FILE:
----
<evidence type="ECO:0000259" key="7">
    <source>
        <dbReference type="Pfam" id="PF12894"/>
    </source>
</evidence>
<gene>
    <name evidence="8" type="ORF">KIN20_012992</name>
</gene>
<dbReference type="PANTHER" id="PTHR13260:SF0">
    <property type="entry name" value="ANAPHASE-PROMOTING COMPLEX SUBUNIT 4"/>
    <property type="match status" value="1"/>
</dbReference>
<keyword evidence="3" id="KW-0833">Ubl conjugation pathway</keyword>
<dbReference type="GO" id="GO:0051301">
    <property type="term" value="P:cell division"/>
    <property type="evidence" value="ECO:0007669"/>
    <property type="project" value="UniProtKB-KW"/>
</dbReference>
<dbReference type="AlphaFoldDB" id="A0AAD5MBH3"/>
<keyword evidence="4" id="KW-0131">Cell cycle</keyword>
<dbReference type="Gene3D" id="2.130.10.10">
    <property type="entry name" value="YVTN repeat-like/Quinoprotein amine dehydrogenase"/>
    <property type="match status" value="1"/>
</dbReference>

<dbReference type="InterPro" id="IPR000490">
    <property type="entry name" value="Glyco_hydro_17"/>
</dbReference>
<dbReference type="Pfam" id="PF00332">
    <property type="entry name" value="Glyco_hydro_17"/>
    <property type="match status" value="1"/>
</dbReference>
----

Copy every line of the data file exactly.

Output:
<evidence type="ECO:0000259" key="7">
    <source>
        <dbReference type="Pfam" id="PF12894"/>
    </source>
</evidence>
<gene>
    <name evidence="8" type="ORF">KIN20_012992</name>
</gene>
<dbReference type="PANTHER" id="PTHR13260:SF0">
    <property type="entry name" value="ANAPHASE-PROMOTING COMPLEX SUBUNIT 4"/>
    <property type="match status" value="1"/>
</dbReference>
<keyword evidence="3" id="KW-0833">Ubl conjugation pathway</keyword>
<dbReference type="GO" id="GO:0051301">
    <property type="term" value="P:cell division"/>
    <property type="evidence" value="ECO:0007669"/>
    <property type="project" value="UniProtKB-KW"/>
</dbReference>
<dbReference type="AlphaFoldDB" id="A0AAD5MBH3"/>
<keyword evidence="4" id="KW-0131">Cell cycle</keyword>
<dbReference type="Gene3D" id="2.130.10.10">
    <property type="entry name" value="YVTN repeat-like/Quinoprotein amine dehydrogenase"/>
    <property type="match status" value="1"/>
</dbReference>

<dbReference type="InterPro" id="IPR000490">
    <property type="entry name" value="Glyco_hydro_17"/>
</dbReference>
<dbReference type="Pfam" id="PF00332">
    <property type="entry name" value="Glyco_hydro_17"/>
    <property type="match status" value="1"/>
</dbReference>